speech and language teaching concepts for The Scarecrow's Hat in speech therapy​ ​

Frequent Speech Sounds:

/th/ initial
/sh/ initial
/ch/ initial
/k/ medial
/s/ final

Themes:

fall
animals

Book Details:

Diverse Characters: N/A
Age Recommendation: Early Childhood, Elementary, Late Elementary

The Scarecrow’s Hat

By Ken Brown

Chicken really admires Scarecrow's straw hat. Scarecrow would gladly trade his hat for a walking stick to rest his tired arms. Chicken doesn't have a walking stick to trade—but she knows someone who does. Author-illustrator Ken Brown pairs vivid, realistic watercolors with an inventive plot, engaging sequencing, and repetition to tell a charming circular story packed with relatable themes of friendship, bartering, and problem-solving. This award-winning title is an ideal story time choice for autumn and harvest themes.

This fun fall book can be used in speech therapy to address predicting and inferencing. It is also great for describing and for targeting complex sentence structure and conjunctions as well as for /th/, /s/, /ch/, /k/ and /sh/ sounds! Discover more of the speech and language teaching concepts for using The Scarecrow's Hat in speech therapy below:

Key Teaching concepts

Narrative Structure:

complete episode

Narrative Concepts:

problem solving​
sequencing​
illustration study​
inferencing​
predicting
adjectives
verbs (action)
verbs (regular past tense)
verbs (irregular past tense)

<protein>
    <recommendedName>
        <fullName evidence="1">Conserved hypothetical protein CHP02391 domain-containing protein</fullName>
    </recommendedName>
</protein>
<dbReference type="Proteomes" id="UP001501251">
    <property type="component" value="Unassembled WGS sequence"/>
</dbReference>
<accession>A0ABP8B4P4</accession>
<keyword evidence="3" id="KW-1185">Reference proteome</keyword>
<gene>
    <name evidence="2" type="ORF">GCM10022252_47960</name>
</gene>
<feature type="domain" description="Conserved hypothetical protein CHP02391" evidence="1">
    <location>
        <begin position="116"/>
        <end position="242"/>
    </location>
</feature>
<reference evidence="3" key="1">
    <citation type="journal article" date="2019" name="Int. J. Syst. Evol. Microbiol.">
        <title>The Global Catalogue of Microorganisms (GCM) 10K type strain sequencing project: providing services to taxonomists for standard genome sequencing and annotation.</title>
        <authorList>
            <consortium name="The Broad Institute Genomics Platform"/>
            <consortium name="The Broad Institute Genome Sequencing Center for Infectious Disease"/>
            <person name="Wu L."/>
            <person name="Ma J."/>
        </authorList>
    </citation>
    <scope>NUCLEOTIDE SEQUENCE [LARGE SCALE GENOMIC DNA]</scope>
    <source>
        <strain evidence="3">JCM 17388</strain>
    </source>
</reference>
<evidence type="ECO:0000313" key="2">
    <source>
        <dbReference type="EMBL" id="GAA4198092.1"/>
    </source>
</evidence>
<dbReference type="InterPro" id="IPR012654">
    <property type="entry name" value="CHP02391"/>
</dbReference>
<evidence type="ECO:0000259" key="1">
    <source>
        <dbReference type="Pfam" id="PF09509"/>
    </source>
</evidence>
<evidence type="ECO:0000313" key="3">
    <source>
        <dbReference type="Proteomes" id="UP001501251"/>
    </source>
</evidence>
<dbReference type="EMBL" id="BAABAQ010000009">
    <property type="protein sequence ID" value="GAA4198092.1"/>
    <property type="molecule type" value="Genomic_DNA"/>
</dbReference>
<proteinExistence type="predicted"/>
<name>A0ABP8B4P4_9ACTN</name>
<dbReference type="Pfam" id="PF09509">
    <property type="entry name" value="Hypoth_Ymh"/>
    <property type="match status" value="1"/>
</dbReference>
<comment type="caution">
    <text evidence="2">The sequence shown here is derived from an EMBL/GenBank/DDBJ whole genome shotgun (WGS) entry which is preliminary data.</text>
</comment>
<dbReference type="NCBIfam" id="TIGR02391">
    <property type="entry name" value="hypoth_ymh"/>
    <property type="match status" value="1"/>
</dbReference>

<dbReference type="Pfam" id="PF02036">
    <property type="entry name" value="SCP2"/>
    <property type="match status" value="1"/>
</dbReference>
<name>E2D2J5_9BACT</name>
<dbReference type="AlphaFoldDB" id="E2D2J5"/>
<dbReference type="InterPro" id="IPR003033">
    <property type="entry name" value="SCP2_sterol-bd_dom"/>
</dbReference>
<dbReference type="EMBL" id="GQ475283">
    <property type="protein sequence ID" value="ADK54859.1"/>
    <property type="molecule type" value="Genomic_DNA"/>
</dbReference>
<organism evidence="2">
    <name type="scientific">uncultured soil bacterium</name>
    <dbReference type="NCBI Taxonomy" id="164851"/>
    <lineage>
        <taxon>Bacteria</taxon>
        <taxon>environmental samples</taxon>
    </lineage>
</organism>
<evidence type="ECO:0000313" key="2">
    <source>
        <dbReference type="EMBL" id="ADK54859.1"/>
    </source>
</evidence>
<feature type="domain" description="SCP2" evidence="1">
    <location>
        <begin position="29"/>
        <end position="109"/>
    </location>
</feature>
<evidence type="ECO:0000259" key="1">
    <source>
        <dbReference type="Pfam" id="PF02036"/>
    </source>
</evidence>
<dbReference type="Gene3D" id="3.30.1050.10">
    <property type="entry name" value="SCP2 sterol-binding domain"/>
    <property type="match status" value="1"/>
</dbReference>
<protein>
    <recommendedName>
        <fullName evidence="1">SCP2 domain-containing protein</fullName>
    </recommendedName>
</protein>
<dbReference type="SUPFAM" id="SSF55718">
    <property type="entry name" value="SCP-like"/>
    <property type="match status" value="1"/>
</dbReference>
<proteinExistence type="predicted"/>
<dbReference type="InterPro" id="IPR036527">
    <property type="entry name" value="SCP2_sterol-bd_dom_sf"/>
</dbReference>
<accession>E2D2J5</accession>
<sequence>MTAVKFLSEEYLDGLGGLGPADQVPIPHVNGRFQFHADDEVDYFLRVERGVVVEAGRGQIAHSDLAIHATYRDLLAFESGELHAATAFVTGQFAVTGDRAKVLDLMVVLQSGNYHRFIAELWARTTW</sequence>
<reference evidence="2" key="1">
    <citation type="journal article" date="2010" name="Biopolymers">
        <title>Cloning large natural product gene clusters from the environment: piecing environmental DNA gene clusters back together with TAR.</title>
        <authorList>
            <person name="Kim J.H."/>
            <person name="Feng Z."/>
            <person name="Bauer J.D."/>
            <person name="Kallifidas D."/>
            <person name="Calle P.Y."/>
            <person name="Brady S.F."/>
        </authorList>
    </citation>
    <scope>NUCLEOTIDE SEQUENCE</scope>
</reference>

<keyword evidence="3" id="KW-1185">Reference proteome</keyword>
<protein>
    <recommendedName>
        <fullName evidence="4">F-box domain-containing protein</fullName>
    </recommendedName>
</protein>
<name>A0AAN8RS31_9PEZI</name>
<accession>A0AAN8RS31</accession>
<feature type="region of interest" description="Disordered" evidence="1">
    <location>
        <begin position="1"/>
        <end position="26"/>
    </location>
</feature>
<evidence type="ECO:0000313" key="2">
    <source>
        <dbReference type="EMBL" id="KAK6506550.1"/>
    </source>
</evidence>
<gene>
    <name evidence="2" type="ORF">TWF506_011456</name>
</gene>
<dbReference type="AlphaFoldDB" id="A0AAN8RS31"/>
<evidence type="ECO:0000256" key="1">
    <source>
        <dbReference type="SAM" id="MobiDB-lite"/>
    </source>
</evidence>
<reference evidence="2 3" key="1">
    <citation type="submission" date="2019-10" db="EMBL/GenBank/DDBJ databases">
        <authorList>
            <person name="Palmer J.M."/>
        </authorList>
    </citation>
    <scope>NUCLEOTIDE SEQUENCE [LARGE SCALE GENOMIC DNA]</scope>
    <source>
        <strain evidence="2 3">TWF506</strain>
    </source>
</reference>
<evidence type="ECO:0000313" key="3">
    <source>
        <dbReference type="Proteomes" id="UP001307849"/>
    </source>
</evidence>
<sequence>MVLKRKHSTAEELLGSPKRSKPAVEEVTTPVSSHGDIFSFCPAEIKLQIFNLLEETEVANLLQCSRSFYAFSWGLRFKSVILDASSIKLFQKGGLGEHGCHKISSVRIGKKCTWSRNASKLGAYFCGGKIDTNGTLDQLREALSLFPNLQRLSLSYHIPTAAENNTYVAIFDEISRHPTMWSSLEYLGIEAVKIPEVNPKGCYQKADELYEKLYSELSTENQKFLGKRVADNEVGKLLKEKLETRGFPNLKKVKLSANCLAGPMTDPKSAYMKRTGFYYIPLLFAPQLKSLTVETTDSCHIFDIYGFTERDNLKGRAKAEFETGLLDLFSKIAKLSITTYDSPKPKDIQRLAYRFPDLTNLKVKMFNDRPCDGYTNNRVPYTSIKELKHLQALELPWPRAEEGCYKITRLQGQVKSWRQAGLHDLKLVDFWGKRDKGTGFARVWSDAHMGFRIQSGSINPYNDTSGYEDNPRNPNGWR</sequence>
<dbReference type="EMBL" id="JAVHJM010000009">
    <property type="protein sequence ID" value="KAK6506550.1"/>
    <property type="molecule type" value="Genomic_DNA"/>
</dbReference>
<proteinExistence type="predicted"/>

complex sentence structure
conjunctions
who questions
what questions
repetitive text

Sequencing:

order of animals and items asked and gathered to get Scarecrow a walking stick

Grammar:

adjectives
verbs (action)
verbs (regular past tense)
verbs (irregular past tense)
complex sentence structure
conjunctions
who questions
what questions

Text Features:

repetitive text

Inferencing:

Why do you think Chicken wants Scarecrow’s hat?
Why do you think Scarecrow would rather have a walking stick?
Why do you think his arms are tired?
Why do you think Badger wants a ribbon?
Why do you think Crow would rather have some wool?
Why do you think Sheep wants glasses?
Why do you think Sheep is afraid of the wolf?
Why do you think Owl wants a blanket?
Why do you think Owl is sleepy?
How is Donkey feeling?
Why do you think Donkey wants feathers?

Predicting:

What do you think each animal will want in exchange?
Who do you think has a walking stick?
Who do you think has a ribbon?
Who do you think has wool?
Who do you think has glasses?
Who do you think has a blanket?
Who do you think has feathers?
What do you think Chicken will do next? And after that?
What do you think Chicken will do when he finally gets the hat?

Problem Solving:

Chicken gets Scarecrow a walking stick by making deals with the other animals to get them what they want.

If you are interested in seeing other fall books to use in therapy, then check out the Narrative Teaching Points Book List for a printable copy.